Published by Debra Taylor, | August 01, 2016
The Fed has been talking about raising interest rates for the last few years, yet only one rate hike has actually come to pass (0.25% increase in December of 2015). Many of our clients have asked us what data the Fed is considering to determine when to increase interest rates again, as the Fed had initially provided guidance for four (4) rate hikes in 2016. I wanted to provide you some information on several key economic indicators the Fed is watching as they determine when they feel a rate hike would be warranted.
One of the broadest and most common ways to measure a nation’s economic activity is by looking at its GDP (Gross Domestic Product). GDP represents the monetary value of all goods and services produced within a nation’s geographic borders over a period of time. For example, if apple produces an iPhone in Cupertino, California, this economic activity would increase US GDP. However, if Apple produces an iPhone in China, that economic activity would not count towards US GDP (it would actually count towards the GDP for China, despite the fact that Apple is a US based corporation).
Quarterly GDP is often compared to the prior quarters GDP, as well as the GDP from the same quarter from prior years, to gauge economic growth. The greater the percentage gain, the better economic growth. Although US GDP has been growing, that growth rate has been lower than the Fed would prefer to see prior to increasing interest rates, especially given that increasing interest rates generally increases the costs of borrowing and slows economic growth.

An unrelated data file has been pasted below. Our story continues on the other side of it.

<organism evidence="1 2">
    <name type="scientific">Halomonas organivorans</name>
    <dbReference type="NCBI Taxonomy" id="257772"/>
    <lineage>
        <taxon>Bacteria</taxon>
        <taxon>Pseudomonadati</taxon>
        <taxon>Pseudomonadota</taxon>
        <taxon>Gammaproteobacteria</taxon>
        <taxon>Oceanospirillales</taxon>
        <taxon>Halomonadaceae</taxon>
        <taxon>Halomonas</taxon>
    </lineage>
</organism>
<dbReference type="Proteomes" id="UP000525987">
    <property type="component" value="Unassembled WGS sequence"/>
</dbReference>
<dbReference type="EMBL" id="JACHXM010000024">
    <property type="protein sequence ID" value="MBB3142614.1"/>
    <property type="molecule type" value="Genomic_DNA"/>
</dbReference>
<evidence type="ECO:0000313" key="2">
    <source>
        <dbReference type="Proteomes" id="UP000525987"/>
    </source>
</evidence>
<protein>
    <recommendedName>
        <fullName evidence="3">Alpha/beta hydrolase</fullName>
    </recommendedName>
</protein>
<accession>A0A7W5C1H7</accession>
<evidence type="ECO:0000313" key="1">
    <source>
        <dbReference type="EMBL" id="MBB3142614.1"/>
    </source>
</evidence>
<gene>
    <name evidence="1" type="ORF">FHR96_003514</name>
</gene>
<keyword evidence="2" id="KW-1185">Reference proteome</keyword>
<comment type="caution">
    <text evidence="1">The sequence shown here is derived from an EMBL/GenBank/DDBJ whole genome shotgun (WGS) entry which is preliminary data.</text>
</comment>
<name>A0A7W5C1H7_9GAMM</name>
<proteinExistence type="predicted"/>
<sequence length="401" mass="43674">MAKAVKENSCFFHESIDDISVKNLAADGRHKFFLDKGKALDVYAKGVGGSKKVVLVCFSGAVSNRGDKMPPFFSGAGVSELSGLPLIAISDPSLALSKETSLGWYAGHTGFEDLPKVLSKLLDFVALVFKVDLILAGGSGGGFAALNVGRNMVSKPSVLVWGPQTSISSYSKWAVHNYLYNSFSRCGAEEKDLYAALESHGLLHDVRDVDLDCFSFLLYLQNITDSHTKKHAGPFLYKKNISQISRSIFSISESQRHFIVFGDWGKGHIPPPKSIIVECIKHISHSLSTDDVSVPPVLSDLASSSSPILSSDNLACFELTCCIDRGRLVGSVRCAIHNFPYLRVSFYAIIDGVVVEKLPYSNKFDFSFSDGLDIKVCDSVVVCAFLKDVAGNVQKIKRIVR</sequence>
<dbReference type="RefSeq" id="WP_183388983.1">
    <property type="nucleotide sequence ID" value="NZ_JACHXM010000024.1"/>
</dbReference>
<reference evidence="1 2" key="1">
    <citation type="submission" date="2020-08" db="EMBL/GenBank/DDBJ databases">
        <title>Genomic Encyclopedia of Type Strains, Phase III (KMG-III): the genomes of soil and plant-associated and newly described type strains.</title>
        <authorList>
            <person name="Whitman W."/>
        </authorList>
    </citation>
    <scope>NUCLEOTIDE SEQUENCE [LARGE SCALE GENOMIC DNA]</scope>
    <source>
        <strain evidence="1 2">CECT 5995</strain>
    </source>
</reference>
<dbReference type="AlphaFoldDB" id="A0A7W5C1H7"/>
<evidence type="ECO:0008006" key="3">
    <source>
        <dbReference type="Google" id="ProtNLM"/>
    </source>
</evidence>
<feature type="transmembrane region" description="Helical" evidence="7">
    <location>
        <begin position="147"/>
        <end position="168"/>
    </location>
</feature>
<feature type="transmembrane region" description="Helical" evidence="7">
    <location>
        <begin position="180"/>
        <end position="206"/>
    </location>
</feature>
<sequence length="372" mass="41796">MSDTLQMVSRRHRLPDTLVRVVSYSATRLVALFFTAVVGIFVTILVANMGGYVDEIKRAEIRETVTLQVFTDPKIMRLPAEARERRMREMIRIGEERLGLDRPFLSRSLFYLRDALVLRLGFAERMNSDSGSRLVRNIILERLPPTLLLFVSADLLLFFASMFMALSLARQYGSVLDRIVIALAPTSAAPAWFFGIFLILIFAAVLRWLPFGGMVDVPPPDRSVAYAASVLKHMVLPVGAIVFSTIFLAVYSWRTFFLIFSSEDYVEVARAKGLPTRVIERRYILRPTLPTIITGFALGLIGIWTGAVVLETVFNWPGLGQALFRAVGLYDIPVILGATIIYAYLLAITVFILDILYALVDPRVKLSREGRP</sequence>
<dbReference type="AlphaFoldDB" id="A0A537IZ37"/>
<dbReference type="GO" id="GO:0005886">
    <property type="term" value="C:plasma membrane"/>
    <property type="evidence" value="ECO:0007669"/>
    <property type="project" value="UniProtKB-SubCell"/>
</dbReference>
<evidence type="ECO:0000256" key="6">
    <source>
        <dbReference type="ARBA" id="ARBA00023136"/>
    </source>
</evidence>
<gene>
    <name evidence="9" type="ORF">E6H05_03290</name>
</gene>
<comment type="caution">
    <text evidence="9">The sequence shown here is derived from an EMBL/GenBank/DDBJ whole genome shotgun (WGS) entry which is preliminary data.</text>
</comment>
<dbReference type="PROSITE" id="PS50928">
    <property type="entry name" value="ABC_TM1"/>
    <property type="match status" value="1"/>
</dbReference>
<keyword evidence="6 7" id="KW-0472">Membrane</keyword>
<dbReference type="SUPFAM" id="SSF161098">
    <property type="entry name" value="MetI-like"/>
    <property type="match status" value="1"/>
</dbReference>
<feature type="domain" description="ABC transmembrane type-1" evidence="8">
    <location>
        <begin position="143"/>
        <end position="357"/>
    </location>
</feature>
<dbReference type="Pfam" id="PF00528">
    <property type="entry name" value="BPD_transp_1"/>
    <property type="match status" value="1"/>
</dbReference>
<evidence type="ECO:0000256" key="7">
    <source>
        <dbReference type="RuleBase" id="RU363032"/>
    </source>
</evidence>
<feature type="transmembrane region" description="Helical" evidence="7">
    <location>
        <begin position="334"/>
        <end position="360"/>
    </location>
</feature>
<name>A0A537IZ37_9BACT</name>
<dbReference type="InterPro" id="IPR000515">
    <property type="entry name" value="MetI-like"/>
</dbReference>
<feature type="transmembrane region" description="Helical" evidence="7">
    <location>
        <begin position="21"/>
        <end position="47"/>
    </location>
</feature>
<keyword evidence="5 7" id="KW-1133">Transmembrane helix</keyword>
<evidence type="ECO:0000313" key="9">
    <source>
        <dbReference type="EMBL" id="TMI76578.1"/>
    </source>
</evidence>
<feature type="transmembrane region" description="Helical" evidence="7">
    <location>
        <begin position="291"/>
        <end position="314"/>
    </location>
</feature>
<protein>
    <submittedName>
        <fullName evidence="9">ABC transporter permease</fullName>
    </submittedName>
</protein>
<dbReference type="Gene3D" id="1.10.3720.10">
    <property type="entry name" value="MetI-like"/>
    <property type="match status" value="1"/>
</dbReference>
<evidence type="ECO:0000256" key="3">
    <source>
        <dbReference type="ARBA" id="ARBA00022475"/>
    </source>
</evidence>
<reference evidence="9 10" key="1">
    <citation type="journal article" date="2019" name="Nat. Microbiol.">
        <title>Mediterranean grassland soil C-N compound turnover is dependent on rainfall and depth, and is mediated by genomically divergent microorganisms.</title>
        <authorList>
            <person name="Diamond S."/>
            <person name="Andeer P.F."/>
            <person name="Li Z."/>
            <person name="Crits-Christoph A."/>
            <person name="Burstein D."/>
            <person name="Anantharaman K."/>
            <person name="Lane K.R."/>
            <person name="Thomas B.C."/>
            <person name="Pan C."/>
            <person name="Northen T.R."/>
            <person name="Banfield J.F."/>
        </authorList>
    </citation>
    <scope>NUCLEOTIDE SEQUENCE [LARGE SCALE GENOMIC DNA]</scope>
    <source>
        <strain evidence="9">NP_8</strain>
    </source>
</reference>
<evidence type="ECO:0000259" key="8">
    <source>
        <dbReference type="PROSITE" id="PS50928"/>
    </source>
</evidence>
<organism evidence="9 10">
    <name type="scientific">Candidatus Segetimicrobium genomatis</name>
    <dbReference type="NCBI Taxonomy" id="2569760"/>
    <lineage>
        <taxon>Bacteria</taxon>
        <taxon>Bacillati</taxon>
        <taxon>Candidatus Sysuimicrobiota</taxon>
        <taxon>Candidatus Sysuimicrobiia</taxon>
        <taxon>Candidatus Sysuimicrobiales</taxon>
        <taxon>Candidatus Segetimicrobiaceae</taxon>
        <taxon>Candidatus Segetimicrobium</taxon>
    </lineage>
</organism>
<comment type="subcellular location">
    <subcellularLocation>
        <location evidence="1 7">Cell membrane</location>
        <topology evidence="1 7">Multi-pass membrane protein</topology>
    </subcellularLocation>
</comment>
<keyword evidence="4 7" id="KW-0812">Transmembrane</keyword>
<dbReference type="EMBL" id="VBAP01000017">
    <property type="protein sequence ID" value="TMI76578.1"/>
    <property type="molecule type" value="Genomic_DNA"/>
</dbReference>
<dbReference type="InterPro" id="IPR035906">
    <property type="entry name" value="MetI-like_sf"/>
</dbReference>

If any of you own a cat, you understand that the entire species is obsessed with insuring that the forces of gravity remain in effect at all times. Our cat, Audra, prefers to run her assigned tests in the early hours of the morning, generally using items conveniently located on our nightstands! Job creation data will have a strong influence on any future rate hikes, just as Audra has an impact on items on our nightstand! The chance of a rate increase at the Federal Open Market Committee Meeting in June was about one-in-five until the May jobs report arrived (38,000 jobs were created vs. 162,000 expected) showing that far fewer jobs were created than was expected. As a result, the probability of a June rate hike fell from 21 percent to 4 percent almost overnight. However, job creation did rebound in June (287,000 according to the labor Department).
Great Britain, the world’s sixth largest economy, voted on June 23, 2016 for Brexit (exiting the European Union). This caused the Prime Minister to resign, talk of succession for Scotland and Northern Ireland, and roiled international markets that despise uncertainty. The Fed is constantly reviewing global events to determine their impact on the global economy and thereby the US economy. Brexit, coups in Turkey, and questions about economic growth in China have increased concerns for the global economy and provided the Fed much food for thought.
Lower for Longer?
Jim Bullard, President of the St. Louis Fed, has been one of the more hawkish members of the Fed. However, Bullard did an about-face on interest rates. He now says we should expect low rates for some time, and it is possible there will be just one rate increase through 2018! While fears of rate hikes lingered for a while, they have certainly been alleviated recently and we should be able to enjoy some peace of mind – at least for now.
Content in this material is for general information only and not intended to provide specific advice or recommendations for any individual. All performance referenced is historical and is no guarantee of future results.